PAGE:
About research on aging
This research has great potential for spinoffs and, as Dr. James L. Kirkland, director of the Kogod Center on Aging at the Mayo Clinic points out: “By targeting fundamental aging processes, it may be possible to delay, prevent, alleviate or treat the major age-related chronic disorders as a group instead of one at a time”- Excerpt from Aging : The Longevity Dividend, 2016.
These words were quoted in an article in the New York Times dated February 1, 2016, and mentioned the considerable economic impact that this approach could have.
The great American specialist, Dr. Matt Kaeberlein of the University of Washington, had already published, at the end of 2015, in the prestigious scientific journal SCIENCE Healthy aging: The ultimate preventive medicine (Healthy aging: The ultimate preventative medicine. 2015 Dec 4; 350 (6265): 1191-3). The ultimate preventive medicine, noted by Dr. Kaeberlein, is precisely the objective of the Quebec research program: slowing down primary aging.
High-level scientific publications
This cutting-edge work on primary aging research has resulted in the training of a large number of graduate students and the publication of several high-level scientific articles. In 2016, DrTitorenko’s laboratory, in collaboration with Idunn Technologies, already announced important discoveries published in ONCOTARGET, prestigious scientific journal specialized in aging : Discovery of new groups of anti-aging molecules. In September of the same year, in this same specialized journal, a second publication confirmed the main mechanisms of action involved : Six new groups of molecules could be used to slow aging.
More recently, in March 2019, this research was making headlines following the publication of even more important results, still in this prestigious scientific journal : Six plant extracts form synergistic pairs to slow aging in yeasts – and possibly humans, shows new study.
For those who would like to read scientific articles on primary aging, here are some links of interest :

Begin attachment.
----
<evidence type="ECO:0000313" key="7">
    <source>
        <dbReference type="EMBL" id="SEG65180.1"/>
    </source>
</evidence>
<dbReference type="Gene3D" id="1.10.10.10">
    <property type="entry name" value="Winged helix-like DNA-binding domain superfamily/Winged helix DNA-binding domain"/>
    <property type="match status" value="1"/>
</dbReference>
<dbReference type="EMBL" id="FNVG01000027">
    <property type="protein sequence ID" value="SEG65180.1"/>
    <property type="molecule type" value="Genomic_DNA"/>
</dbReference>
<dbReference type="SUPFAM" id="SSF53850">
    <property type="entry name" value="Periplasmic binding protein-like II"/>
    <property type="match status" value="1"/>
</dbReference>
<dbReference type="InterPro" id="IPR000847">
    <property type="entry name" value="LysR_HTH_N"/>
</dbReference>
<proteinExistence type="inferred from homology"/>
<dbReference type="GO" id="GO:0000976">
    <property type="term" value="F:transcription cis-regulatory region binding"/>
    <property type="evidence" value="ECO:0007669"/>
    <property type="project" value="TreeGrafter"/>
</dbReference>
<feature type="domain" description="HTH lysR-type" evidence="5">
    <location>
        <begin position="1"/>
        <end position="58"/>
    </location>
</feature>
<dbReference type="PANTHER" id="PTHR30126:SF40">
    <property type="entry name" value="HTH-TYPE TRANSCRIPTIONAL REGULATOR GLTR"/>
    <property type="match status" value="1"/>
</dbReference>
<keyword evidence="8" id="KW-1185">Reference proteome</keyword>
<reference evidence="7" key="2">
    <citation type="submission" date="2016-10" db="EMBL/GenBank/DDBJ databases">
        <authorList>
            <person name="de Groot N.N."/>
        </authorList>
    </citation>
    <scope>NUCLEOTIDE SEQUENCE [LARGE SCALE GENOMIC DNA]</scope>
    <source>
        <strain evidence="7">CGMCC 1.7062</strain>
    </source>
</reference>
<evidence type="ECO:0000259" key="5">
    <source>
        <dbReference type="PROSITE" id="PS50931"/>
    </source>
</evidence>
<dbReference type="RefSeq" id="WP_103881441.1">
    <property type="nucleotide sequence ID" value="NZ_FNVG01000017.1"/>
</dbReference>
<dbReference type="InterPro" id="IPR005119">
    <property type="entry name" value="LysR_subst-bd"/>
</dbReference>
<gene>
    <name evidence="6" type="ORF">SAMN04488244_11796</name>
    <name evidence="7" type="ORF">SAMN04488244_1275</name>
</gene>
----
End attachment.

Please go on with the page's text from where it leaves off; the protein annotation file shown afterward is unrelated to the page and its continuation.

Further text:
- Longo et al, 2015. Interventions to Slow Aging in Humans: Are We Ready?
- Matt Kaeberlein, 2015. Healthy aging: The ultimate preventative medicine.
- Carmona and Michan, 2016. Biology of Healthy Aging and Longevity.
- Campisiet al, 2019. From discoveries in ageing research to therapeutics for healthy ageing.
- de Pabloset al, 2019. Hydroxytyrosol protects from aging process via AMPK and autophagy; a review of its effects on cancer, metabolic syndrome, osteoporosis, immune-mediated and neurodegenerative diseases.
Published articles from the research program
Discovery of fifteen new geroprotective plant extracts and identification of cellular processes they affect to prolong the chronological lifespan of budding yeast.
- Pairwise combinations of chemical compounds that delay yeast chronological aging through different signaling pathways display synergistic effects on the extent of aging delay.
- Mechanisms by which PE21, an extract from the white willow Salix alba, delays chronological aging in budding yeast.
- Caloric restriction extends yeast chronological lifespan via a mechanism linking cellular aging to cell cycle regulation, maintenance of a quiescent state, entry into a non-quiescent state and survival in the non-quiescent state.
- Six plant extracts delay yeast chronological aging through different signaling pathways.
- Discovery of plant extracts that greatly delay yeast chronological aging and have different effects on longevity-defining cellular processes.